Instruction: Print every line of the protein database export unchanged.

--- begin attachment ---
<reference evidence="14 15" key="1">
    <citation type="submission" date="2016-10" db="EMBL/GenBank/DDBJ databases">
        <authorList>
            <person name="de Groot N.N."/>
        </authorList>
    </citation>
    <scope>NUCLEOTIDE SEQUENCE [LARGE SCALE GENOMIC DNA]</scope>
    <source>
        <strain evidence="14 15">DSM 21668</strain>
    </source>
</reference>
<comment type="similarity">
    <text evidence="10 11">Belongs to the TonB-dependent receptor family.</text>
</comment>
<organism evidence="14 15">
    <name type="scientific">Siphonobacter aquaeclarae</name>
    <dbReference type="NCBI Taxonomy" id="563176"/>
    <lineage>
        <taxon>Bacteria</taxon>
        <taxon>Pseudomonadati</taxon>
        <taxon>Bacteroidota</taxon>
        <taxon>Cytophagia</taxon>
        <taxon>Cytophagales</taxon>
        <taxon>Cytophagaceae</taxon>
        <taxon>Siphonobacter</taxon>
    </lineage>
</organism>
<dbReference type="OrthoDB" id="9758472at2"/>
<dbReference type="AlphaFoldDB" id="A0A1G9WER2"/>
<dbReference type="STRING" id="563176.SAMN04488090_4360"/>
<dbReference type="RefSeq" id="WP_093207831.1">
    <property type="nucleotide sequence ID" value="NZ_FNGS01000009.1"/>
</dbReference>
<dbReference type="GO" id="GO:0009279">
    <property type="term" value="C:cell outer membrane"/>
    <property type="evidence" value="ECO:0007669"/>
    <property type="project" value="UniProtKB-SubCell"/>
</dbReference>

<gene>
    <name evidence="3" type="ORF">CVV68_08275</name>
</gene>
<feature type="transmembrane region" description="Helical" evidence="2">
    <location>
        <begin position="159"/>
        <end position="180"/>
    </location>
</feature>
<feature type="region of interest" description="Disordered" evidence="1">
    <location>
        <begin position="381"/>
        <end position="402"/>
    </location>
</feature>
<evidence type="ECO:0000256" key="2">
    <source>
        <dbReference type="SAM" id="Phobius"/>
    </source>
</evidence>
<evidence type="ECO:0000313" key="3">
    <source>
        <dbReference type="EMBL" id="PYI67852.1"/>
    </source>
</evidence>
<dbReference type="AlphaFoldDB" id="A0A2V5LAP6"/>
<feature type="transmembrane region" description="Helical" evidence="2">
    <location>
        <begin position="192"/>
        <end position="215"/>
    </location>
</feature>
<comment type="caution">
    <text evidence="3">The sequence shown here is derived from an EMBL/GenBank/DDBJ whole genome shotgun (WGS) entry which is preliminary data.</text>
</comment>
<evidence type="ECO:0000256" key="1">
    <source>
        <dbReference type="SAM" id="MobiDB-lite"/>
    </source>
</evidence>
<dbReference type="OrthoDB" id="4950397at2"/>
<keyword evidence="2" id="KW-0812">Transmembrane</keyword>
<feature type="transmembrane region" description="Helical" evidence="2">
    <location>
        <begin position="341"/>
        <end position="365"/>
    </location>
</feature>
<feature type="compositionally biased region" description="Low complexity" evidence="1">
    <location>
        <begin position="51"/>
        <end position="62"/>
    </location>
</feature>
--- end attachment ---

<reference evidence="14 15" key="1">
    <citation type="submission" date="2016-10" db="EMBL/GenBank/DDBJ databases">
        <authorList>
            <person name="de Groot N.N."/>
        </authorList>
    </citation>
    <scope>NUCLEOTIDE SEQUENCE [LARGE SCALE GENOMIC DNA]</scope>
    <source>
        <strain evidence="14 15">DSM 21668</strain>
    </source>
</reference>
<comment type="similarity">
    <text evidence="10 11">Belongs to the TonB-dependent receptor family.</text>
</comment>
<organism evidence="14 15">
    <name type="scientific">Siphonobacter aquaeclarae</name>
    <dbReference type="NCBI Taxonomy" id="563176"/>
    <lineage>
        <taxon>Bacteria</taxon>
        <taxon>Pseudomonadati</taxon>
        <taxon>Bacteroidota</taxon>
        <taxon>Cytophagia</taxon>
        <taxon>Cytophagales</taxon>
        <taxon>Cytophagaceae</taxon>
        <taxon>Siphonobacter</taxon>
    </lineage>
</organism>
<dbReference type="OrthoDB" id="9758472at2"/>
<dbReference type="AlphaFoldDB" id="A0A1G9WER2"/>
<dbReference type="STRING" id="563176.SAMN04488090_4360"/>
<dbReference type="RefSeq" id="WP_093207831.1">
    <property type="nucleotide sequence ID" value="NZ_FNGS01000009.1"/>
</dbReference>
<dbReference type="GO" id="GO:0009279">
    <property type="term" value="C:cell outer membrane"/>
    <property type="evidence" value="ECO:0007669"/>
    <property type="project" value="UniProtKB-SubCell"/>
</dbReference>

<gene>
    <name evidence="3" type="ORF">CVV68_08275</name>
</gene>
<feature type="transmembrane region" description="Helical" evidence="2">
    <location>
        <begin position="159"/>
        <end position="180"/>
    </location>
</feature>
<feature type="region of interest" description="Disordered" evidence="1">
    <location>
        <begin position="381"/>
        <end position="402"/>
    </location>
</feature>
<evidence type="ECO:0000256" key="2">
    <source>
        <dbReference type="SAM" id="Phobius"/>
    </source>
</evidence>
<evidence type="ECO:0000313" key="3">
    <source>
        <dbReference type="EMBL" id="PYI67852.1"/>
    </source>
</evidence>
<dbReference type="AlphaFoldDB" id="A0A2V5LAP6"/>
<feature type="transmembrane region" description="Helical" evidence="2">
    <location>
        <begin position="192"/>
        <end position="215"/>
    </location>
</feature>
<comment type="caution">
    <text evidence="3">The sequence shown here is derived from an EMBL/GenBank/DDBJ whole genome shotgun (WGS) entry which is preliminary data.</text>
</comment>
<evidence type="ECO:0000256" key="1">
    <source>
        <dbReference type="SAM" id="MobiDB-lite"/>
    </source>
</evidence>
<dbReference type="OrthoDB" id="4950397at2"/>
<keyword evidence="2" id="KW-0812">Transmembrane</keyword>
<feature type="transmembrane region" description="Helical" evidence="2">
    <location>
        <begin position="341"/>
        <end position="365"/>
    </location>
</feature>
<feature type="compositionally biased region" description="Low complexity" evidence="1">
    <location>
        <begin position="51"/>
        <end position="62"/>
    </location>
</feature>